Workplace violence: The myth that we’re helpless

This is Part II of a five-part series on workplace violence which appeared in the January 2002 issue of Workplace Today. Reproduced with permission from Workplace Today® Inc. ©2002 All rights reserved.

In the aftermath of any serious workplace violence incident, there are those, even those fairly close to the 'shooter' who look at each other with genuine confusion and say "who could know?". Others may also look at each other, but do so knowingly and their looks convey a deeper understanding of something having been amiss with the workplace aggressor long before the tragic event.

In the psychological and occasionally organizational autopsy that is carried out after the event, telltale signs are almost always found. Of course, as the saying goes, "hindsight is 20/20".
So what is the truth?

Can a company ever really know that its hired a powder keg? Supply the spark one day - it could be weeks, months, or years later - and the day after the event the company gets all the publicity that it never bargained for or wanted.

The cost of a severe workplace violence incident is estimated to be in the hundreds of thousands in the USA, and aside from money, in lost productivity and profit, a workplace violence incident is also measured by the ensuing bad public relations, poor workplace morale, psychological trauma to both workers and management.

The most common type of workplace violence is violence committed in the commission of an offence by a criminal whose motivation is money, for drugs or for other necessities. This type of workplace violence in a commercial context is predictable because crime is ubiquitous.

Prevention mostly involves being keenly aware of security, and training gas service station attendants and retail workers properly about it.

The type of workplace violence that is committed by someone who has a current or past relationship or involvement with the workplace, who is either an employee or connected to an employee in some way, involves a different approach, and the main stay of that approach is paying very close attention to clues.

Violence never occurs in a vacuum. There are almost always signs of impending violence, and one doesn't need to be a expert to decode them.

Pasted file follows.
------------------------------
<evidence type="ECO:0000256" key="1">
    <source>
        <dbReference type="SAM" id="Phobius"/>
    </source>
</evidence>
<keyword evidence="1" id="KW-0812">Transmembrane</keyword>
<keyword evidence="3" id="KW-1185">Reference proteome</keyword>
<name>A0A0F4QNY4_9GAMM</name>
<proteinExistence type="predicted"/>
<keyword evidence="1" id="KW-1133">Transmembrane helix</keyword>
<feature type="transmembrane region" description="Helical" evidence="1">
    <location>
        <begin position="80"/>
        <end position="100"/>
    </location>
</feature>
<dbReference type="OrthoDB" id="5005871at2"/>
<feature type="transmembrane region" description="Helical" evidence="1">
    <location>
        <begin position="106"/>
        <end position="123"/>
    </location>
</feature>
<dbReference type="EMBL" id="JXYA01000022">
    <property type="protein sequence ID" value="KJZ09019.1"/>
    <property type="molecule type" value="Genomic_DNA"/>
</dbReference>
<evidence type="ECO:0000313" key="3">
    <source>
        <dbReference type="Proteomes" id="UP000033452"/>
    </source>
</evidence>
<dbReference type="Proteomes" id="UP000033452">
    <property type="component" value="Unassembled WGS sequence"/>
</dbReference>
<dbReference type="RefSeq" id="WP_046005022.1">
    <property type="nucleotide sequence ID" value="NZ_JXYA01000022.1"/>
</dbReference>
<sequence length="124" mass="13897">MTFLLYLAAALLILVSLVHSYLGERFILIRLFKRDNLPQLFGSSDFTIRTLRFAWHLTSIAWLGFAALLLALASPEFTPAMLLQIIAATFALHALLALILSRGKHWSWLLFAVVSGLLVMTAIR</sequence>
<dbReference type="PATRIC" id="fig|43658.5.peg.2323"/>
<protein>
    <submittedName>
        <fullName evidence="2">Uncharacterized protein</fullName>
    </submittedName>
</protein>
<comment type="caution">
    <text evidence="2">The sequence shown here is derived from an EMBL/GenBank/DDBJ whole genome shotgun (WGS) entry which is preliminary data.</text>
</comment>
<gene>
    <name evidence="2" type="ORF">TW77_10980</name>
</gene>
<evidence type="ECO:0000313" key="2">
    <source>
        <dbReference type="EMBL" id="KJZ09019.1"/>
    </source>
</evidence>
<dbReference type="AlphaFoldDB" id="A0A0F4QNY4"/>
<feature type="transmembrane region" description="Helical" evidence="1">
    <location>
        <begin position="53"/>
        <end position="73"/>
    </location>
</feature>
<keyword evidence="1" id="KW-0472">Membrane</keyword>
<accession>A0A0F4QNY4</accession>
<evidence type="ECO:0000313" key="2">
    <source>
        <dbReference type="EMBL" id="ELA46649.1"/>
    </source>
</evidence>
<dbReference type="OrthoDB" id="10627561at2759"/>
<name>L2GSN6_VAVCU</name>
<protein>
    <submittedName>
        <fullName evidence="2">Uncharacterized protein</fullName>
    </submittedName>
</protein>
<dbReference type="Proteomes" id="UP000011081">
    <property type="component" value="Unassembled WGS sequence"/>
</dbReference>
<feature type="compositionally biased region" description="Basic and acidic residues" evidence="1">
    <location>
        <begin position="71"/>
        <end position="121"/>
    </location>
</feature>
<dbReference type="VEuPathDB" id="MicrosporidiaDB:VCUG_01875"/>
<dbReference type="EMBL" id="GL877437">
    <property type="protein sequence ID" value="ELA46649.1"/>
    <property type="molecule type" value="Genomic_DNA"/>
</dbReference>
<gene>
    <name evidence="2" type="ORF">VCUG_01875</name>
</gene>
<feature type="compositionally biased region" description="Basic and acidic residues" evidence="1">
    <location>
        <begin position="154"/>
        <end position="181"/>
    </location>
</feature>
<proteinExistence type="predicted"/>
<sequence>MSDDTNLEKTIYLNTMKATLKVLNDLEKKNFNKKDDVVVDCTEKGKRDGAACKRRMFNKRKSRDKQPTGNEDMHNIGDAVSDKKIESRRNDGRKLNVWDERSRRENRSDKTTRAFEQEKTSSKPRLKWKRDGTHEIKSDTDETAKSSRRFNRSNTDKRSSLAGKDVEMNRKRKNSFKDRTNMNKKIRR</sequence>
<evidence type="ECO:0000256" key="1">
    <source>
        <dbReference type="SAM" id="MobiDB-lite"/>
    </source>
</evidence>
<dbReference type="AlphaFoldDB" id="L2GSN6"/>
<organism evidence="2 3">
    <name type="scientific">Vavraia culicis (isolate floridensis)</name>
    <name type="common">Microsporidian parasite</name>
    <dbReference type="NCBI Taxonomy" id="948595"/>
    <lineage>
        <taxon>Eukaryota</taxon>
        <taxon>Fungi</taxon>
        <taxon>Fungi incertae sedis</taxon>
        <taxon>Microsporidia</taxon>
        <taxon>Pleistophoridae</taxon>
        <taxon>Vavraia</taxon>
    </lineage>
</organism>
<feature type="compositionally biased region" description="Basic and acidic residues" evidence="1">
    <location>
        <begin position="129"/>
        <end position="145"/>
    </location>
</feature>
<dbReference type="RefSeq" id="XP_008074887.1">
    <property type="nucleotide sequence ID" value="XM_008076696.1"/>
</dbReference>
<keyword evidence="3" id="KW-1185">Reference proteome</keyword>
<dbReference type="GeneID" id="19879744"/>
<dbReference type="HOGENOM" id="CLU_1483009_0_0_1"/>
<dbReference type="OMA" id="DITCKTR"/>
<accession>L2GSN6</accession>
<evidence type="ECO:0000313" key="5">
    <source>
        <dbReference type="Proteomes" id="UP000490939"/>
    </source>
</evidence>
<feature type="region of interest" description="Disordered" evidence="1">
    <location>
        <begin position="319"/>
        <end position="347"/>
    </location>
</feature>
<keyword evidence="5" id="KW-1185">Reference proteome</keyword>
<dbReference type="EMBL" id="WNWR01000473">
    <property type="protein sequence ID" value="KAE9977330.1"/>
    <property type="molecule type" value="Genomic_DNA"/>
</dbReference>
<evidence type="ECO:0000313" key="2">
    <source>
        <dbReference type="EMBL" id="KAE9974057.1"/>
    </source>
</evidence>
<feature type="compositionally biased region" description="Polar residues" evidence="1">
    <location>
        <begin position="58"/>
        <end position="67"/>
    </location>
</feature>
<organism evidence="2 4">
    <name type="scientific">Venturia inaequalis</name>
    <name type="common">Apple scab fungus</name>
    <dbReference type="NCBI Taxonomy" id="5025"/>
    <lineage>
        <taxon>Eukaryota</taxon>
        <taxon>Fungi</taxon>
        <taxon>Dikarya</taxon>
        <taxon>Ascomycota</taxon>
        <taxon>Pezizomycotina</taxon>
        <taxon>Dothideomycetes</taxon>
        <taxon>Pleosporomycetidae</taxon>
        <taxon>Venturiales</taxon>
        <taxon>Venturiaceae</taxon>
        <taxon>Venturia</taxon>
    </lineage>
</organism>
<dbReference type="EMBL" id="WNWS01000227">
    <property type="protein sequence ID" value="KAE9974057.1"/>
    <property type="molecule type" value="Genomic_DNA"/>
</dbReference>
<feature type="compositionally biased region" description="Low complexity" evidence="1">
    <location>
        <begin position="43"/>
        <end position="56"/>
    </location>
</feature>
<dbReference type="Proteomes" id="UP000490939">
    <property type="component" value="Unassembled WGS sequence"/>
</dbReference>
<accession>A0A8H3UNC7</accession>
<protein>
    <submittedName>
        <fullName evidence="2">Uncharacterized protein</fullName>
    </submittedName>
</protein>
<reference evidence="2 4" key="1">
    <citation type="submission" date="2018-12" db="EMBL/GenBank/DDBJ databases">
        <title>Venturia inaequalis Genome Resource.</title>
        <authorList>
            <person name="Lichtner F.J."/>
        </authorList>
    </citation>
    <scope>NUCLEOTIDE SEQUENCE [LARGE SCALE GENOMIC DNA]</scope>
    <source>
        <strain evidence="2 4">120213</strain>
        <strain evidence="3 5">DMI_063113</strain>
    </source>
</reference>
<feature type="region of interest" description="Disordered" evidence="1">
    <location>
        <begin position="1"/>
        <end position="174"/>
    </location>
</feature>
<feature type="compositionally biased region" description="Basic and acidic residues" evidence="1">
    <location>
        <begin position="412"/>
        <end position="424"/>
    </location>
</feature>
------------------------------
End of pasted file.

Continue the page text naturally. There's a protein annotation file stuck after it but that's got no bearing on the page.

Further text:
They are the signs of change in every day life. A well-groomed, punctual and reliable employee shows marked deterioration in personal care.

The worker who complained endless and noisily about being mistreated in the workplace suddenly and conspicuously becomes silent.

Another worker, generally quiet and soft-spoken starts making references to suicide, or to other workplace violent incidents.

In a similar vein, employers can avert a tragedy by first identifying, and then providing support to a woman who is being abused by her partner.

Domestic violence, imported into the workplace, represents a measurable portion of workplace homicides.

And when the frustrated and abusive husband comes looking for his wife - and he knows that he can inevitably find her in the workplace - it's not uncommon for innocent co-workers to be drawn into the line of fire.
A little training goes a long way.

Anyone in the workforce can be taught to notice and correctly interpret changes in their fellow workers, and take the appropriate steps.

Not every time-bomb has to go off. Figure out that you have one, and you can always call someone to defuse it.

OC Transpo worker Pierre LeBrun showed a number of signs before he went "postal" and came back to OC Transpo to kill 4 co-workers. Not paying close enough attention to the signs or misreading them, led to a referral to an anger management program that didn't pick up on how imbalanced or dangerous he was.

The safe rule-of-thumb is that almost everyone who goes on to commit an act of extreme violence, in the workplace or elsewhere, either announces, or more often, leaks clues about what he's thinking well in advance of what either looks like on the surface to be an unprovoked violent rage, or a carefully planned workplace execution.

The encouraging message: paying attention to the clues will save both lives and money.